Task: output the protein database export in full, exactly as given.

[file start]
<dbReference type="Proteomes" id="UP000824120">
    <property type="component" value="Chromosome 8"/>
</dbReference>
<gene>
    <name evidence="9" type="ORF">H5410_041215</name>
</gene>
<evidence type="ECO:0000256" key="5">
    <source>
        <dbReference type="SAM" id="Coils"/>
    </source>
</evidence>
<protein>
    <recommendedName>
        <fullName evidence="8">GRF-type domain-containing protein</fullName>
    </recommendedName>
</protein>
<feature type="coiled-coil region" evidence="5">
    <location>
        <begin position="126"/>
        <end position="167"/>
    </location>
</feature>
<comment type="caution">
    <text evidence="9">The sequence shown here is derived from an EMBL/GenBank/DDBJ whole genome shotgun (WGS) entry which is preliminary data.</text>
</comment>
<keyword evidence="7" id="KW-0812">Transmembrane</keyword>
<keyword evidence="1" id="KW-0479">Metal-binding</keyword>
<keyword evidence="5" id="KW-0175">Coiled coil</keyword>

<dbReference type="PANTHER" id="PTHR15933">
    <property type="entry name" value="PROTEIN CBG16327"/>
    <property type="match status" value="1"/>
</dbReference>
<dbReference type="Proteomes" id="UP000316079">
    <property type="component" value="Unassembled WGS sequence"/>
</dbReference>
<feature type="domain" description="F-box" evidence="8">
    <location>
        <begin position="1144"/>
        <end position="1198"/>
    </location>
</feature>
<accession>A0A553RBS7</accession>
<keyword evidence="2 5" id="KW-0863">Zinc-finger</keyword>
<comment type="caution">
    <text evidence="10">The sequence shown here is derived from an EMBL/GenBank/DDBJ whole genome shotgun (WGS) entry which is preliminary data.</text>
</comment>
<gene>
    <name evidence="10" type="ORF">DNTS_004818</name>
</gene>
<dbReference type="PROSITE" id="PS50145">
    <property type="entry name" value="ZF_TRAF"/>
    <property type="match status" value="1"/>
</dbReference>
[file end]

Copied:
<dbReference type="Proteomes" id="UP000824120">
    <property type="component" value="Chromosome 8"/>
</dbReference>
<gene>
    <name evidence="9" type="ORF">H5410_041215</name>
</gene>
<evidence type="ECO:0000256" key="5">
    <source>
        <dbReference type="SAM" id="Coils"/>
    </source>
</evidence>
<protein>
    <recommendedName>
        <fullName evidence="8">GRF-type domain-containing protein</fullName>
    </recommendedName>
</protein>
<feature type="coiled-coil region" evidence="5">
    <location>
        <begin position="126"/>
        <end position="167"/>
    </location>
</feature>
<comment type="caution">
    <text evidence="9">The sequence shown here is derived from an EMBL/GenBank/DDBJ whole genome shotgun (WGS) entry which is preliminary data.</text>
</comment>
<keyword evidence="7" id="KW-0812">Transmembrane</keyword>
<keyword evidence="1" id="KW-0479">Metal-binding</keyword>
<keyword evidence="5" id="KW-0175">Coiled coil</keyword>

<dbReference type="PANTHER" id="PTHR15933">
    <property type="entry name" value="PROTEIN CBG16327"/>
    <property type="match status" value="1"/>
</dbReference>
<dbReference type="Proteomes" id="UP000316079">
    <property type="component" value="Unassembled WGS sequence"/>
</dbReference>
<feature type="domain" description="F-box" evidence="8">
    <location>
        <begin position="1144"/>
        <end position="1198"/>
    </location>
</feature>
<accession>A0A553RBS7</accession>
<keyword evidence="2 5" id="KW-0863">Zinc-finger</keyword>
<comment type="caution">
    <text evidence="10">The sequence shown here is derived from an EMBL/GenBank/DDBJ whole genome shotgun (WGS) entry which is preliminary data.</text>
</comment>
<gene>
    <name evidence="10" type="ORF">DNTS_004818</name>
</gene>
<dbReference type="PROSITE" id="PS50145">
    <property type="entry name" value="ZF_TRAF"/>
    <property type="match status" value="1"/>
</dbReference>